• Serotonin syndrome. Rarely, serotonin syndrome can occur when you take antidepressants that can cause levels of serotonin to increase in your body. This most often occurs when two medications that raise serotonin are combined, such as other antidepressants, certain pain or headache medications, or St. John's wort.
    • Signs and symptoms of serotonin syndrome include anxiety, agitation, high fever, sweating, confusion, tremors, restlessness, lack of coordination, major changes in blood pressure and rapid heart rate.
    • Seek immediate medical attention if you have any of these symptoms.
  • Antidepressants and pregnancy. Talk with your doctor about the risks and benefits of specific antidepressants. Some antidepressants may harm your baby if you take them during pregnancy or while you're breast-feeding. If you're taking an antidepressant and considering getting pregnant, talk to your doctor about the possible risks. Don't stop taking your medication without contacting your doctor first, as stopping might pose risks for you.

Suicide risk and antidepressants

Most antidepressants are generally safe, but the FDA requires that all antidepressants carry black box warnings, the strictest warnings for prescriptions. In some cases, children, teenagers and young adults under 25 may have an increase in suicidal thoughts or behavior when taking antidepressants, especially in the first few weeks after starting or when the dose is changed.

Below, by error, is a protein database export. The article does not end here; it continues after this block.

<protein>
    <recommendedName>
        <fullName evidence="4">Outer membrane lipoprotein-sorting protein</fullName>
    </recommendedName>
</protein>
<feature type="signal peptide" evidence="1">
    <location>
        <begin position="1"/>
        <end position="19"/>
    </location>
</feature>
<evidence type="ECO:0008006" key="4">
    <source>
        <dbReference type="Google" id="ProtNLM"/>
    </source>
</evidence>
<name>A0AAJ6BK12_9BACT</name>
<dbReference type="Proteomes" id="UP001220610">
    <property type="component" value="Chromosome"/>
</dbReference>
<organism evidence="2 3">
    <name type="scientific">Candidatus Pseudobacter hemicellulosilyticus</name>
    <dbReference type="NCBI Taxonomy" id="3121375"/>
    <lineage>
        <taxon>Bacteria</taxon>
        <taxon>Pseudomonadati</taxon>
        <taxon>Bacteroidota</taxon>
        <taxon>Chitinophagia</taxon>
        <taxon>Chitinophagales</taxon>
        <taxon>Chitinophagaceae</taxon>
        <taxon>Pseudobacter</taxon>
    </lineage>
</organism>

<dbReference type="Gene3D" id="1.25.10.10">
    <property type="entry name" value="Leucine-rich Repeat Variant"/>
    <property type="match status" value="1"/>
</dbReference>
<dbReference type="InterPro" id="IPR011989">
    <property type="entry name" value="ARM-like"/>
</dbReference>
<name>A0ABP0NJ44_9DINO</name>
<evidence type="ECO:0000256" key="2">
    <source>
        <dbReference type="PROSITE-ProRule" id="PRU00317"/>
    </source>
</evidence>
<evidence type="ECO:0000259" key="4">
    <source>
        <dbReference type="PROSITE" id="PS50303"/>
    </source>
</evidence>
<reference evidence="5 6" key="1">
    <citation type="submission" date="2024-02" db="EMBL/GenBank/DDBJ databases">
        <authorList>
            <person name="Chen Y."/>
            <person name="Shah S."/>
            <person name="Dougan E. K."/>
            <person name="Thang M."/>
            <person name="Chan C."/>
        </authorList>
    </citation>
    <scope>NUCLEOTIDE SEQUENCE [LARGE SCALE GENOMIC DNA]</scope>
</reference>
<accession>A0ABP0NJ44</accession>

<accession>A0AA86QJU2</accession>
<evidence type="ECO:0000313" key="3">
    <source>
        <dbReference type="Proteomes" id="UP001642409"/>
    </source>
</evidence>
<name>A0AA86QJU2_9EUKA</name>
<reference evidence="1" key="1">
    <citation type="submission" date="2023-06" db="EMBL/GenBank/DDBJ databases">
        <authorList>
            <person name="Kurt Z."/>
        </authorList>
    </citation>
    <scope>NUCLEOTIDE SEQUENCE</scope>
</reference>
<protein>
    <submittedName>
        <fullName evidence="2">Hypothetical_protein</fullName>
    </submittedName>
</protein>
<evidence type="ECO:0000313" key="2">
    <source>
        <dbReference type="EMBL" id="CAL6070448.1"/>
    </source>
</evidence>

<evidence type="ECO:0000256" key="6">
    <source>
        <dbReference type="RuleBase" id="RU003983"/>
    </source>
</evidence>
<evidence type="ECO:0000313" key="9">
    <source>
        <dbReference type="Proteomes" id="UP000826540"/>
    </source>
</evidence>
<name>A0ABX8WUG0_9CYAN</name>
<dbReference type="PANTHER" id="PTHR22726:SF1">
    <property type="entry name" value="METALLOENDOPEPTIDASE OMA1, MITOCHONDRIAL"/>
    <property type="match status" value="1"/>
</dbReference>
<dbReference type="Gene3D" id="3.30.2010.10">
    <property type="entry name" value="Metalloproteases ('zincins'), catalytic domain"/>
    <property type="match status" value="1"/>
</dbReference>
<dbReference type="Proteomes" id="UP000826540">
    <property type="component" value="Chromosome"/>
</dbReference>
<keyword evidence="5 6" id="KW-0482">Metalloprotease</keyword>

Anyone taking an antidepressant should be watched closely for worsening depression or unusual behavior. If you or someone you know has suicidal thoughts when taking an antidepressant, immediately contact your doctor or get emergency help.

Keep in mind that antidepressants are more likely to reduce suicide risk in the long run by improving mood.

Stopping treatment with SNRIs

SNRIs are not considered addictive. However, stopping antidepressant treatment abruptly or missing several doses may cause withdrawal-like symptoms. This is sometimes called discontinuation syndrome. Withdrawal-like symptoms may be more likely to occur with venlafaxine or desvenlafaxine, though they can occur when any SNRI is stopped abruptly. Work with your doctor to gradually and safely decrease your dose.

Withdrawal-like symptoms can include:

  • Dizziness
  • Headache
  • Flu-like symptoms, such as tiredness, chills and muscle aches
  • Irritability or agitation
  • Nausea
  • Insomnia or sleep disturbances, such as nightmares
  • Diarrhea

Finding the right antidepressant

People may react differently to the same antidepressant. For example, a particular drug may work better — or not as well — for you than for another person. Or you may have more, or fewer, side effects from taking a specific antidepressant than someone else does.

Inherited traits play a role in how antidepressants affect you. In some cases, where available, results of special blood tests may offer clues about how your body may respond to a particular antidepressant. However, other variables besides genetics can affect your response to medication.

When choosing an antidepressant, your doctor takes into account your symptoms, any health problems, other medications you take and what has worked for you in the past.

Typically, it may take several weeks or longer before an antidepressant is fully effective and for initial side effects to ease up. Your doctor may recommend dose adjustments or different antidepressants, but with patience, you and your doctor can find a medication that works well for you.

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Oct. 05, 2019 See more In-depth